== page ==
Things tend to go sour in Greek-German relations at pivotal times. Athens just doesn’t get Berlin at all and Prime Minister Alexis Tsipras seems to glean all the wrong messages from developments in the German capital.
Lingering uncertainty surrounding an agreement on debt relief for Athens, which remained elusive after the meeting of eurozone finance ministers in Brussels on Monday, is taking a rising toll on the country.
It’s not a good time to be a Northern European moralist. Sure, Malta is part of the South, but for a Protestant – who as a group are known for taking pride in their law-abiding ethics – to complain about Malta would be like saying a snake had deceived him.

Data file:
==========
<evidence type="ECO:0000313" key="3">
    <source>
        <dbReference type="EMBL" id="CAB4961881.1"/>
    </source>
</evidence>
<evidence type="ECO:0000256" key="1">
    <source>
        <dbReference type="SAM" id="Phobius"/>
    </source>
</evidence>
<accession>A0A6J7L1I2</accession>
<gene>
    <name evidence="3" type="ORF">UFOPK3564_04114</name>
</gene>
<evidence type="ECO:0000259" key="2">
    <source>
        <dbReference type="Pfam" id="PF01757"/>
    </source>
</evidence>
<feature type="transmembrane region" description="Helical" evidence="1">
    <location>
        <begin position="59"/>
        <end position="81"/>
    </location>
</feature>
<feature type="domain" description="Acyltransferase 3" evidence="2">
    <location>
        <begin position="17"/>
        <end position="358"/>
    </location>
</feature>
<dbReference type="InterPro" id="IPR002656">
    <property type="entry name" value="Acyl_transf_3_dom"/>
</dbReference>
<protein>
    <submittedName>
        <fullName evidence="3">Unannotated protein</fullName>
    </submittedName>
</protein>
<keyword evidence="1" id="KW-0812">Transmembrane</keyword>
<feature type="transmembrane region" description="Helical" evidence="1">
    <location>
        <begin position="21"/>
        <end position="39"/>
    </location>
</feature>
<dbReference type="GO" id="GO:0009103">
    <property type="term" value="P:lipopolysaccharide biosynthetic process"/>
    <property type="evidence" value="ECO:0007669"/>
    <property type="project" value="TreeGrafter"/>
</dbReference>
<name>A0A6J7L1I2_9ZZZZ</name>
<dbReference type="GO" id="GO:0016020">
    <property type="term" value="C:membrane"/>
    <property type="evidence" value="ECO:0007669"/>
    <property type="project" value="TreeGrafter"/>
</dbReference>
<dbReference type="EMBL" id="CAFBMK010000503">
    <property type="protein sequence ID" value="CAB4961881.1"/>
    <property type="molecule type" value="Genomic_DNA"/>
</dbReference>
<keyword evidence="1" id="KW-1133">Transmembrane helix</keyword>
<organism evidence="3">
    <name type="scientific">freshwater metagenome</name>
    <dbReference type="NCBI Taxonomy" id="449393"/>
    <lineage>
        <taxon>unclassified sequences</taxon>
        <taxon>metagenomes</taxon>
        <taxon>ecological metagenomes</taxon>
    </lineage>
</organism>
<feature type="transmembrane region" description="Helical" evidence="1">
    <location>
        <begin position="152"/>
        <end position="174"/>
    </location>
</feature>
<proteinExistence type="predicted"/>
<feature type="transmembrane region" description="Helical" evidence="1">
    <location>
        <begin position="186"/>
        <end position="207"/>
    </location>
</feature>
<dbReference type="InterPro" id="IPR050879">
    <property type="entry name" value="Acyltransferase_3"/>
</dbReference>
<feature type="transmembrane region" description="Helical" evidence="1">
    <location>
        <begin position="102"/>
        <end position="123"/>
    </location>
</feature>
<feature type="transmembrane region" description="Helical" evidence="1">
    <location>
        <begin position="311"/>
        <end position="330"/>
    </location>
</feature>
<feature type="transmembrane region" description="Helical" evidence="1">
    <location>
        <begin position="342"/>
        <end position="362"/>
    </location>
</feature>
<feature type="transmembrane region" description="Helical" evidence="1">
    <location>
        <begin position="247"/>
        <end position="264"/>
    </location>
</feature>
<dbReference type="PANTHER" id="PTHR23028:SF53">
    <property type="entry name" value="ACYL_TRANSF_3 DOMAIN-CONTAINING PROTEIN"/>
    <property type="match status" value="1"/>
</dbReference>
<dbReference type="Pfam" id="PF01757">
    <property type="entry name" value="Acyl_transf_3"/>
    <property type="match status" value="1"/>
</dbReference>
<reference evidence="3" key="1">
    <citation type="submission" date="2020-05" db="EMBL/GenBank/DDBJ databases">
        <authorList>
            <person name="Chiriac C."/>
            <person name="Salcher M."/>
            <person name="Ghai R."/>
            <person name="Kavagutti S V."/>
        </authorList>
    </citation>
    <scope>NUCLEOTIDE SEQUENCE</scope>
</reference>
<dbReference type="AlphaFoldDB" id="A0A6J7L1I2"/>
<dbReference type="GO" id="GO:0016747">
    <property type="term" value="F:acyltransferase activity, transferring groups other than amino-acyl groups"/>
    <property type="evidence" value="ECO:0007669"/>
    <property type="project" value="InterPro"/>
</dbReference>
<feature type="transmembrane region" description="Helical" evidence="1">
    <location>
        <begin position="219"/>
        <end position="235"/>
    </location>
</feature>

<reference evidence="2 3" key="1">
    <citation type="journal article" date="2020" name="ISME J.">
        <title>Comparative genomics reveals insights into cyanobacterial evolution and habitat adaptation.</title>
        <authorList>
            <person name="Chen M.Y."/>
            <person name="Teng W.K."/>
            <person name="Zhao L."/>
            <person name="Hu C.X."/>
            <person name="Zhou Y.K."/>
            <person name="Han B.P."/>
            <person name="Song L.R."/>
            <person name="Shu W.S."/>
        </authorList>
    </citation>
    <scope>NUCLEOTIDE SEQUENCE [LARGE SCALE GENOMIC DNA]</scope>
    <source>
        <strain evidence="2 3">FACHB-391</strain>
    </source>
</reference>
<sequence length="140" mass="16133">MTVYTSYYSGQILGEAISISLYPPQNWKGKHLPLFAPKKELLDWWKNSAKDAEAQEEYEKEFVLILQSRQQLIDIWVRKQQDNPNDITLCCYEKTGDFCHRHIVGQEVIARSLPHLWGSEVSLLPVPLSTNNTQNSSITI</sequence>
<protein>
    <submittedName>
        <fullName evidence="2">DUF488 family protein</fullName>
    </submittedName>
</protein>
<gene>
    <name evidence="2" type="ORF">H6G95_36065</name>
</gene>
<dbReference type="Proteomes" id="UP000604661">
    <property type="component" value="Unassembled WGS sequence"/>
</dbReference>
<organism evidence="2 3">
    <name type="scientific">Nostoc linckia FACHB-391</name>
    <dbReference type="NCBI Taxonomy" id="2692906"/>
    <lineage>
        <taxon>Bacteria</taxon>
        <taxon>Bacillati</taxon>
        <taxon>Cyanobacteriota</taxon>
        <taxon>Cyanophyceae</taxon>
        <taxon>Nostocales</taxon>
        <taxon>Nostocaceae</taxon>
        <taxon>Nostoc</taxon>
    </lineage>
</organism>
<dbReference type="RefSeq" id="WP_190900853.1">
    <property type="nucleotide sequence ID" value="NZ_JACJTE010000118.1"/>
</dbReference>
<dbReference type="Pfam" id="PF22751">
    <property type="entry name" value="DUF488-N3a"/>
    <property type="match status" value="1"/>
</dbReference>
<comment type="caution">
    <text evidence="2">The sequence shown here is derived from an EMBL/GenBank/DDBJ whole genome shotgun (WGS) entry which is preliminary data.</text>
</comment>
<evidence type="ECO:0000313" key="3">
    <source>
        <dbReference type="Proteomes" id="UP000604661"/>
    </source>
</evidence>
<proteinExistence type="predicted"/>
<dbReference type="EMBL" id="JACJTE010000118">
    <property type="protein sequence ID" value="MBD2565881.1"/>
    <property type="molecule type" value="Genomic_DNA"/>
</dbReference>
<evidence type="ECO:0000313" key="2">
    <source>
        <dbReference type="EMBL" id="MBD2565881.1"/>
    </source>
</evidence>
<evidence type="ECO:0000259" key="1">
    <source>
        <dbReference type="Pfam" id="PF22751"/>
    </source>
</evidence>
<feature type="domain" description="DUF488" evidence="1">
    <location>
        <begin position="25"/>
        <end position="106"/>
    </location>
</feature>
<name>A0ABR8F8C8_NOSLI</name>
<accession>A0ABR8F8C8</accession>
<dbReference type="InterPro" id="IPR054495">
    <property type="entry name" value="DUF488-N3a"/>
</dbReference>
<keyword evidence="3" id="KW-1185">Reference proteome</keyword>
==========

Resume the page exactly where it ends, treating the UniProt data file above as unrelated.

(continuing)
After long delays and tough negotiations, the Greek Parliament has formally adopted the measures needed to conclude the current review of the third financial assistance program, amid protests on the streets.
Greece has been weighed down for decades by a group of businesses that have become accustomed to living off handouts from the state. They’ve distorted the Greek political system by sucking up critical resources from important sectors.
On-duty crew members stand on the deck of the Olympias, a reproduction of an ancient Athenian trireme, after it anchored at the Zea marina in Piraeus on Wednesday. The Olympias was constructed in 1985 and was mainly used for experimental archaeology trips until 2004, when it was used to transfer the Olympic Flame from Keratsini to Piraeus for the Athens Games. The trireme will remain anchored at the Zea marina through Sunday and will be open to the public from 10 a.m. to 2 p.m. and from 5.30 until 8.30 p.m. [Orestis Panagiotou/EPA]